Loan & Finance

Payment Aggregator Terms Every Business Should Know

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Nearly every business today accepts payments online from customers every day. While it’s pretty intuitive once you get used to it, the initial phase of setting up a payment gateway can be quite difficult for new business owners. If you are not familiar with the technical terms involved, it could be confusing to navigate any problems that arise.

 

What is a Payment Processor?

Payment processors help businesses with managing the processes of online transactions. Such a payment aggregator acts as a mediator between financial companies and merchants. It authorises and records every transaction, ensuring the merchant (the business) gets paid timely payments by facilitating fund transfers.

 

If you partner with a leading payment processing company, you also get additional services and equipment to accept payments, ensure higher security, get assistance for PCI compliance and customer support, among other value-added services.

 

For all future purposes, here’s a list of all the jargon related to payment gateways that you will come across in daily operations:

 

  • 3D Secure or 2-Factor Authentication: 3D Secure authentication is an additional security layer added to online transactions. When making a payment online, one receives an OTP via SMS as an extra security measure.

 

  • Acquirer or Acquiring Bank: This is the term used for the bank where the online payments are received first. All settlements and transactions are processed from the acquirer and then transferred to merchant banks.

 

  • API: Application Programming Interface gets shortened to API. It allows effective terms of communication between both applications and behaves like a link between the two.

 

  • Authentication: Authentication is a process carried out by the payment gateway to authenticate the identity of the person initiating the payment. They need to enter multiple fields with personal information like card number, name, CVV number, password etc.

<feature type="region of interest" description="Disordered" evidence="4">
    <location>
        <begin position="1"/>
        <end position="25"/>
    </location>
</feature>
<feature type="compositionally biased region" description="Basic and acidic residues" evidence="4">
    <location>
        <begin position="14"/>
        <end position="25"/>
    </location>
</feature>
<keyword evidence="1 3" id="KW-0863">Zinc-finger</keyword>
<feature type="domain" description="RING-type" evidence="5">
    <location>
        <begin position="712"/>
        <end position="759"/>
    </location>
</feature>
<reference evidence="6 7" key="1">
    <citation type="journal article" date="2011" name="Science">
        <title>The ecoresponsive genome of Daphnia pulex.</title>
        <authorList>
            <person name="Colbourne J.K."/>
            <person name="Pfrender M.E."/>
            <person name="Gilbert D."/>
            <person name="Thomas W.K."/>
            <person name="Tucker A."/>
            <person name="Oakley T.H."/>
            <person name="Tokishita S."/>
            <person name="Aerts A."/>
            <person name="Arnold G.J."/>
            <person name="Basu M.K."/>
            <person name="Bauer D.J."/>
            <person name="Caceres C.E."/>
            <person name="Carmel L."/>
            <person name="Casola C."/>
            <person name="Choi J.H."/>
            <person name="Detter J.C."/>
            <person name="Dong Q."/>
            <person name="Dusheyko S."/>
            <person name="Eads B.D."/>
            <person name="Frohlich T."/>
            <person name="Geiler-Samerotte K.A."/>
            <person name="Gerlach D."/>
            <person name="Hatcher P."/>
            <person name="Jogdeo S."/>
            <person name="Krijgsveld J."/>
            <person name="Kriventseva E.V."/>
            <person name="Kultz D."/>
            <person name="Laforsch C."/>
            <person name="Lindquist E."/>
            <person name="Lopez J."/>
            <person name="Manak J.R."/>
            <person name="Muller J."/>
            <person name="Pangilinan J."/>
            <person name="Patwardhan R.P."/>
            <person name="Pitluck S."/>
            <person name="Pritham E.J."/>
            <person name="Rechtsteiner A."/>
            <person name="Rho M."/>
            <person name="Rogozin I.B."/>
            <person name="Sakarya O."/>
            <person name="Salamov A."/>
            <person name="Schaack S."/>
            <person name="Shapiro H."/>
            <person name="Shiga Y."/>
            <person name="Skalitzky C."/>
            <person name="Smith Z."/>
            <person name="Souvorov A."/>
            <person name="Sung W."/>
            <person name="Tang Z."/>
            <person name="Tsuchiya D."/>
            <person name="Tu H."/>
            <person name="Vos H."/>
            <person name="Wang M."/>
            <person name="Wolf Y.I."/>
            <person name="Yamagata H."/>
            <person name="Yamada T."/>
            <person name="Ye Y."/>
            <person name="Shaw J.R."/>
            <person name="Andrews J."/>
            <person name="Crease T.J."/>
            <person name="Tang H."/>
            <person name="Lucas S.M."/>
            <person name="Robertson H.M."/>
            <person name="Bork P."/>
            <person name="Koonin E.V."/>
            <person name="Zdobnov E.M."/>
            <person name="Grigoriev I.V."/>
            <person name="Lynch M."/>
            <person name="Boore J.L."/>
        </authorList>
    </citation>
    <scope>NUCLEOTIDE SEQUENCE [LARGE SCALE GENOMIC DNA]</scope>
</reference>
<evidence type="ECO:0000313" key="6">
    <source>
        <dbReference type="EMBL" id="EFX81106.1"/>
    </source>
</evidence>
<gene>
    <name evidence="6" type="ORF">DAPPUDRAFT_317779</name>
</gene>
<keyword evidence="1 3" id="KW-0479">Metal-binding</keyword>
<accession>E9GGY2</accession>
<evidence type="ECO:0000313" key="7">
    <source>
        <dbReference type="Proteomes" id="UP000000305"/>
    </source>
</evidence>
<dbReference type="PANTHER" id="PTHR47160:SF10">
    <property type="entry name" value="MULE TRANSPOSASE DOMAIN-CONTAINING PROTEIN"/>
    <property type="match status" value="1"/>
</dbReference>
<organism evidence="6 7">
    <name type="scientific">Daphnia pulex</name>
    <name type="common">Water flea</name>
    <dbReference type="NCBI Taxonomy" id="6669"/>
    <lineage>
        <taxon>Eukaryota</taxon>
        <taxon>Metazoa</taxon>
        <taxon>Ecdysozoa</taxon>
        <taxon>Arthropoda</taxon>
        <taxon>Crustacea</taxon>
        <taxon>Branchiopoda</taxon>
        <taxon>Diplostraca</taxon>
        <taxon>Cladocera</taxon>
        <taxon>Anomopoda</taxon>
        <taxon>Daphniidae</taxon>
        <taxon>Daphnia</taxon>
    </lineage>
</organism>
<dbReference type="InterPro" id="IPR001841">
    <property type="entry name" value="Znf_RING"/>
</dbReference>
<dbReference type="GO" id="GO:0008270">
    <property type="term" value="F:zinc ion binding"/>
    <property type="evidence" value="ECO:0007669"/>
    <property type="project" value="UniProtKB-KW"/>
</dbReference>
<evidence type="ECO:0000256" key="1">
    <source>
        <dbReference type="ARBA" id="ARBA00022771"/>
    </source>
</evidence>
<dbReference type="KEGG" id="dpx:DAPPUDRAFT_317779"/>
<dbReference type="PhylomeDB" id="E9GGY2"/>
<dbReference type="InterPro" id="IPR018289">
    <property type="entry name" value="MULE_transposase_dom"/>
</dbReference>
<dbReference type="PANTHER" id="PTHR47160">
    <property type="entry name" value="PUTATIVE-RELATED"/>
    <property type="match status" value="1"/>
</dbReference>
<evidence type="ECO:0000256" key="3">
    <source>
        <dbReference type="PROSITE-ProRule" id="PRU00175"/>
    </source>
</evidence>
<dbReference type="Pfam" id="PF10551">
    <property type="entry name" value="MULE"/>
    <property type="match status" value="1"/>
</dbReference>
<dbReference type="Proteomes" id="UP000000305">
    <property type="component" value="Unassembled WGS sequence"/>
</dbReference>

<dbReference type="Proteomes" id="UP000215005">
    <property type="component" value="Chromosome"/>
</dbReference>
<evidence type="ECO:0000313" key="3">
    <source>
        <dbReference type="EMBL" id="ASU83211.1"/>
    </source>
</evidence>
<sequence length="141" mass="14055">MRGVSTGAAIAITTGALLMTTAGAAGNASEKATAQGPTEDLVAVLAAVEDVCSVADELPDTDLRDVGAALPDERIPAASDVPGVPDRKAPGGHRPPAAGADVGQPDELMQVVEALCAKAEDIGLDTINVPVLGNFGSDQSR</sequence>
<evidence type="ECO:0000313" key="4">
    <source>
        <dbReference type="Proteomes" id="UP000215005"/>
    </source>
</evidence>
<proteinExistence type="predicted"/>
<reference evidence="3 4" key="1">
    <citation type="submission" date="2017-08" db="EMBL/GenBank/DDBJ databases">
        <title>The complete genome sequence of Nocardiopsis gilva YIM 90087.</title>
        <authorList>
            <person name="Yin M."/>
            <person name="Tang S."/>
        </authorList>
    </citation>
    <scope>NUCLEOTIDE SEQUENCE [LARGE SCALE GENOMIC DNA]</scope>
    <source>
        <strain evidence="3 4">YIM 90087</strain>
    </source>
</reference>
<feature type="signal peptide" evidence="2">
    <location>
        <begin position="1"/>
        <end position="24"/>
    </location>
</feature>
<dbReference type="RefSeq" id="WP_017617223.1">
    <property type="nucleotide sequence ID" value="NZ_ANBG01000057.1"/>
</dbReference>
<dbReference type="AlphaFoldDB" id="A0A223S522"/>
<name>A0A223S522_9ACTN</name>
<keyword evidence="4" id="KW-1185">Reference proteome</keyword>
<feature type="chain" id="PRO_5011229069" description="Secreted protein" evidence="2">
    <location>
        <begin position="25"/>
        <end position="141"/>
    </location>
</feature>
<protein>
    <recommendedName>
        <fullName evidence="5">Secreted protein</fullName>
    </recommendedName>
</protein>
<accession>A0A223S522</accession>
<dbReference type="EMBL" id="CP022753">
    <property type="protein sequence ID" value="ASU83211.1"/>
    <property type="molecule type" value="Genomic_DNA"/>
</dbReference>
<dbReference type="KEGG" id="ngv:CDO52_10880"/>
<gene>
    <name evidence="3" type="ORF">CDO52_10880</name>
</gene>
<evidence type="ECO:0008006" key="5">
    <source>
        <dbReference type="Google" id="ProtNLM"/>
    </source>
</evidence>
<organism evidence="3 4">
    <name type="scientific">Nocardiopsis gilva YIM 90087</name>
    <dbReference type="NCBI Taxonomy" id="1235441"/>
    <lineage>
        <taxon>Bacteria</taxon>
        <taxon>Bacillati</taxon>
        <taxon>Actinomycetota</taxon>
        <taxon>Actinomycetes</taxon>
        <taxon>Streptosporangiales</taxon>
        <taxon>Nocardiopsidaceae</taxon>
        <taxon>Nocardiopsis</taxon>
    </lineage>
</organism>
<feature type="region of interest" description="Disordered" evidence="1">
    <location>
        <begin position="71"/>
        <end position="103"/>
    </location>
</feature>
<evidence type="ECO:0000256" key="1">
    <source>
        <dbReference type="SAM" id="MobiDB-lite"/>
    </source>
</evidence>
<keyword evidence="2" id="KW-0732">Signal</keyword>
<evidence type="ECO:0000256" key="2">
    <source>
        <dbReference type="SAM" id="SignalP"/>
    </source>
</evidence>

• Authorisation: When a customer initiates an online payment, a request gets sent through the payment gateway for authorisation. Once the customer’s bank authorises this transaction based on the availability of funds, the payment gateway receives a message saying the transaction is successful. If not, the transaction fails. There could be other reasons for failed transactions besides lack of funds, such as security reasons, bank server problems etc. Sometimes server problems can get resolved by trying the transaction a while later when the server is relatively freer.

 

  • Bank Identification Number: A Bank Identification Number or BIN is significant in online transactions. The BIN refers to the first 6-8 digits of the credit card number and is useful during processing, payment clearing and authorisation.

 

  • Business Days: This is a term you might have heard in other contexts as well, also used as working days. Business days mean all working days in a week, excluding public and bank holidays. The term is usually used in the context of payment settlements, where acquirers tell merchants they will receive payments in 15 working days, for instance. However, it is also used to discuss any of the functions of payment gateways that need you to perform an action on a business day.